There are a lot of urban legends out there when it comes to cannabis. As with just about anything, some of the legends are true and some of them are outright false.
Because cannabis was consumed in the shadows for so long, and information suppressed by opponents, a lot of half-truths have been thrown around over the years.
One thing that I heard about a handful of years ago was that eating mangoes before consuming cannabis increases the effects felt from the cannabis. I was very skeptical because it sounded too good to be true. But it turns out that there is definitely some merit to the claim.
What does the science say?
There are numerous terpenes found in the cannabis plant. Terpenes are aromatic organic hydrocarbons, and are responsible for the cannabis plants' aroma.
A study in 1997 in Switzerland looked at the 16 most common terpenes found in cannabis. The most abundant of the terpenes was myrcene, followed by pinene, limonene, carene, humulene, bergamotene, terpinolene, and caryophyllene.
Myrcene is an interesting terpene, because of how it increases the effects of cannabis in the brain. Myrcene has been proven to change the permeability of cell membranes in the brain to allow more absorption of cannabinoids, thereby increasing the effects.
Where else can myrcene be found? Myrcene can be found in hops, bay leaves, eucalyptus, lemongrass, and, you guessed it, mangoes. Mangoes have a high concentration of myrcene.
How much mango should one eat before consuming cannabis?
Rumors have been swirling since the 1970s as to the mango's ability to increase the effects of cannabis, but it wasn't until somewhat recently that people began to understand why.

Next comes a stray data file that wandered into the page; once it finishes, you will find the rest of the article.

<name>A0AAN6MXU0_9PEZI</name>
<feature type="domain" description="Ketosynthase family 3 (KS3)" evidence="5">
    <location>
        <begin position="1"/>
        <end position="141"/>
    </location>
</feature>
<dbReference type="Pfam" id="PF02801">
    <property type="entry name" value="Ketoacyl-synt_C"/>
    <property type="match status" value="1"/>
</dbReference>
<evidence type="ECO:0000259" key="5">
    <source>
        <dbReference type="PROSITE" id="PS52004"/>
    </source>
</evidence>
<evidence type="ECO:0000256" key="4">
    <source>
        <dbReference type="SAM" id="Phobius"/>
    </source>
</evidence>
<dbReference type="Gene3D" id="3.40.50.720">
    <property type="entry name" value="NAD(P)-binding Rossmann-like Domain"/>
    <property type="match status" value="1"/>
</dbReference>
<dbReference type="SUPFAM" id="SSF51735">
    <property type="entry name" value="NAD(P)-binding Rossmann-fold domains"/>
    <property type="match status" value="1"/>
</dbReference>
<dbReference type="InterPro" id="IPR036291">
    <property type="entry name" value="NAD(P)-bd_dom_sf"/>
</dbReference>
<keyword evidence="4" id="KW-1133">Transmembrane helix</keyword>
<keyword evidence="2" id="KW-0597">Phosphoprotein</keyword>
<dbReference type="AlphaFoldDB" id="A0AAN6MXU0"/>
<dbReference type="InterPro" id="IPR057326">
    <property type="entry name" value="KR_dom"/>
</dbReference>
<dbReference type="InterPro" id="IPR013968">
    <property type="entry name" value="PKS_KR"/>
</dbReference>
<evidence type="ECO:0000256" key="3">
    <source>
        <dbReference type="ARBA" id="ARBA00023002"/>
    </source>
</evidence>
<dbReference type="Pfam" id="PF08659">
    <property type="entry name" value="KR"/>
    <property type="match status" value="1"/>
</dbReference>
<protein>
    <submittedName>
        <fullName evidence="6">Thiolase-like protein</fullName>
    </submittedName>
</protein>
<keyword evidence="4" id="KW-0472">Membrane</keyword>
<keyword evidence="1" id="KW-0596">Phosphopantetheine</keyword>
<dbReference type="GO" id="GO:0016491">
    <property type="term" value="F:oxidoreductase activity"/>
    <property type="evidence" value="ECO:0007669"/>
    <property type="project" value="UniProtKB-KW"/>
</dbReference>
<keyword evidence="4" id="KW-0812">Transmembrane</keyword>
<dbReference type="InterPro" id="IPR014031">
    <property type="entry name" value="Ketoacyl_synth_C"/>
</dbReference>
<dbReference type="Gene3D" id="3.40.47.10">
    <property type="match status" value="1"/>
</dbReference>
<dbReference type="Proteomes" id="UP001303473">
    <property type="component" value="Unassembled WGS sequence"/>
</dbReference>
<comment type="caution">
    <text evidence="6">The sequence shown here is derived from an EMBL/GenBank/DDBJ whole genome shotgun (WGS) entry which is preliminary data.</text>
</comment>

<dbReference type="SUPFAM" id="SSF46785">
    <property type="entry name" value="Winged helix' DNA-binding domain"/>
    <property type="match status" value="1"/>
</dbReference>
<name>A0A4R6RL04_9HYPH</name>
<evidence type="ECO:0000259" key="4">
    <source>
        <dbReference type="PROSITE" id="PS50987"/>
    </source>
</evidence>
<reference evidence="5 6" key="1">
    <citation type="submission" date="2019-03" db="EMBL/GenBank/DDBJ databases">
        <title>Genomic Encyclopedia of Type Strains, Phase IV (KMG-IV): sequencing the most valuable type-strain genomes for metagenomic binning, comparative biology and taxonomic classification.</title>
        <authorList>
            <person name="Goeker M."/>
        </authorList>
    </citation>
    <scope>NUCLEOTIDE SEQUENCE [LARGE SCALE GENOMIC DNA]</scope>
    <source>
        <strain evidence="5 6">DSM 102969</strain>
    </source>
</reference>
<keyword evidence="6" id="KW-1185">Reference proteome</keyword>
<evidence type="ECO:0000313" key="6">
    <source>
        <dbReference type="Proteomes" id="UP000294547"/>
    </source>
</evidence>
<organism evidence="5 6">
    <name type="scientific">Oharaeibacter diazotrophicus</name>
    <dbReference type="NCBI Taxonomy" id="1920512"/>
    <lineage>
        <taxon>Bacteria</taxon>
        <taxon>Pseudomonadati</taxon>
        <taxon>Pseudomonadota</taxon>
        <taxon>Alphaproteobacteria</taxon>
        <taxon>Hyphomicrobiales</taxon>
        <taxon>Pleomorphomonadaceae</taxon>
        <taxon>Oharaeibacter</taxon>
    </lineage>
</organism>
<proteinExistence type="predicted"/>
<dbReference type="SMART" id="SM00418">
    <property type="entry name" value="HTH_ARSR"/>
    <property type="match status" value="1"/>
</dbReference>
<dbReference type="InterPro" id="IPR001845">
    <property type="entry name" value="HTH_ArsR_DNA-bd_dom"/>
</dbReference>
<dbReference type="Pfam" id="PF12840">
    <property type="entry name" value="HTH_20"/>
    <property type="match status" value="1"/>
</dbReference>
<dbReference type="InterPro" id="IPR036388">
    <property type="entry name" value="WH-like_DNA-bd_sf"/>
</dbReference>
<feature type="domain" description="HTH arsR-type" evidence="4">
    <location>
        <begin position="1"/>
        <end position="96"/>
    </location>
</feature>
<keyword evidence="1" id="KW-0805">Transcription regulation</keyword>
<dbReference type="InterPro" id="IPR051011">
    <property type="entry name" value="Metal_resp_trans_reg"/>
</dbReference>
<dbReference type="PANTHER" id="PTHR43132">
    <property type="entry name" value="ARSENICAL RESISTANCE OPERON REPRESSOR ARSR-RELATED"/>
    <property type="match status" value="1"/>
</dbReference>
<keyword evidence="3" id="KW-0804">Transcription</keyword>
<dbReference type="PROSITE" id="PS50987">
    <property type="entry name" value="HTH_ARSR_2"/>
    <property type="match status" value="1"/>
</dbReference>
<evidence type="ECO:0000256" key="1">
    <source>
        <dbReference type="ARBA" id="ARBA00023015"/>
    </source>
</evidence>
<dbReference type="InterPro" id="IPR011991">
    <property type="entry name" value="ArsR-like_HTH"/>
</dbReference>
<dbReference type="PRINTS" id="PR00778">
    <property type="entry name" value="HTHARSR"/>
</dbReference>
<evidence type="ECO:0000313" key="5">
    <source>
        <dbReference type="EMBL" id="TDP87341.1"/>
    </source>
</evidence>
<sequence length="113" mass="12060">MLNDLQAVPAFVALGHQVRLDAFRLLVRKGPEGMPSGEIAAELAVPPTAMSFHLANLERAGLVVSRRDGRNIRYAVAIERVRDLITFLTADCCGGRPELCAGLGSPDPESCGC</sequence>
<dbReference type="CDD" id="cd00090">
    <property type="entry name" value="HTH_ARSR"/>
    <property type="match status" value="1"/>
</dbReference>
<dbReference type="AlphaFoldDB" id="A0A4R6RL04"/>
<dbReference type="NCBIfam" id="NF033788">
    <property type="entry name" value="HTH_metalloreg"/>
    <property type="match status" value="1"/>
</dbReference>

So how much does one person have to eat? Is it just a sliver, or do you have to eat an entire box of mangoes, or something in between?
It's important, because no one wants to be too intoxicated. On the other hand, if you are going to eat mangoes for the purpose of increasing the effects of cannabis, you want to make sure you eat enough, right?
According to Steep Hill Labs, a very reputable cannabis science company, 'For most people, the consumption of a fresh mango, 45 minutes before inhaling cannabis, will result in a faster onset of psycho activity and greater intensity.'
Therapeutic effects of myrcene
Different terpenes serve different functions, and are therefore better at treating certain conditions than others. Terpenes all provide benefits, but some are more plentiful than others.
Consuming strains that are high in myrcene are great at treating pain because those same strains tend to be very strong due to the scientific properties of myrcene. Obviously, eating a mango ahead of time further increases the strength.
Myrcene can also help slow the growth of bacteria, can help people sleep, can help reduce inflammation, and helps mitigate the effects of diabetes.
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